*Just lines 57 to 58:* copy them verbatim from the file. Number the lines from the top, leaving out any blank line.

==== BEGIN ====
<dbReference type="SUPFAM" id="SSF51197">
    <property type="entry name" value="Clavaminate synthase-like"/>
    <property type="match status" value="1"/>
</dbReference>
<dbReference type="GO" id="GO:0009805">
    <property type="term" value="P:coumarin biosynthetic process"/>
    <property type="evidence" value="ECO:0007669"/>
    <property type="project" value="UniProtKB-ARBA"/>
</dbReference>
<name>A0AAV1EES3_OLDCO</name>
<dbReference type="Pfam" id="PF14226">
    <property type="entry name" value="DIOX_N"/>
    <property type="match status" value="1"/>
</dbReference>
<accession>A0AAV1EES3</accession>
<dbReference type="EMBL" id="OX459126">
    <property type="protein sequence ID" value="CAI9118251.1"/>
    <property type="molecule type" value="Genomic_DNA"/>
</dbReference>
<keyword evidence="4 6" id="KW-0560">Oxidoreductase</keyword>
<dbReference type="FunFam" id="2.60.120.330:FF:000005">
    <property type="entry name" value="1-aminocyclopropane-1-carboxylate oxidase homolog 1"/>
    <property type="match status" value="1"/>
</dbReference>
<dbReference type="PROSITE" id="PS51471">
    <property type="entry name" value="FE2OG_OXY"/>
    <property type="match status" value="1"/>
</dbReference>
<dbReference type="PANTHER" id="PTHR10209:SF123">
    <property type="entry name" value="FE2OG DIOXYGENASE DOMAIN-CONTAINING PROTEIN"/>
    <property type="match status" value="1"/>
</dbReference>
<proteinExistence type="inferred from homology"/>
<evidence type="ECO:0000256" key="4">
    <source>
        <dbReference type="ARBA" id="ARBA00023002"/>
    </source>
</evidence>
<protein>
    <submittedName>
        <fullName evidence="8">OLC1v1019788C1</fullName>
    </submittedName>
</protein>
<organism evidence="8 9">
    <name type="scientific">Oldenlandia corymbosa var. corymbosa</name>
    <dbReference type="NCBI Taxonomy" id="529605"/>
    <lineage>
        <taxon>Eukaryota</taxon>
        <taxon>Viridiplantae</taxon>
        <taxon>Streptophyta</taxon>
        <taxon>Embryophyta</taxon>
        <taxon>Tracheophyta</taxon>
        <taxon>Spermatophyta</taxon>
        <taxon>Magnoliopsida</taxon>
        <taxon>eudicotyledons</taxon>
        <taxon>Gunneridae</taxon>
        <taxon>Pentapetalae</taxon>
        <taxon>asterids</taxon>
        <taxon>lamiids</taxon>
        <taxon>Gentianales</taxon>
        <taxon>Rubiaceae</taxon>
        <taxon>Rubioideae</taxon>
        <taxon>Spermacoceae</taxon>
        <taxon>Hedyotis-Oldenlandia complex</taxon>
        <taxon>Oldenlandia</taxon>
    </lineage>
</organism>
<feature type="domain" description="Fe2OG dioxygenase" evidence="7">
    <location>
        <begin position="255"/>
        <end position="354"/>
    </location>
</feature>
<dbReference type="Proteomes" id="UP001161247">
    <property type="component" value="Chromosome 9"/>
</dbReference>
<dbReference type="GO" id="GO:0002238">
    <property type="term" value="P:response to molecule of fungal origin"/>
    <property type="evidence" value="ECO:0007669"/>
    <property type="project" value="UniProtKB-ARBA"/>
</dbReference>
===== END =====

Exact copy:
        <taxon>Pentapetalae</taxon>
        <taxon>asterids</taxon>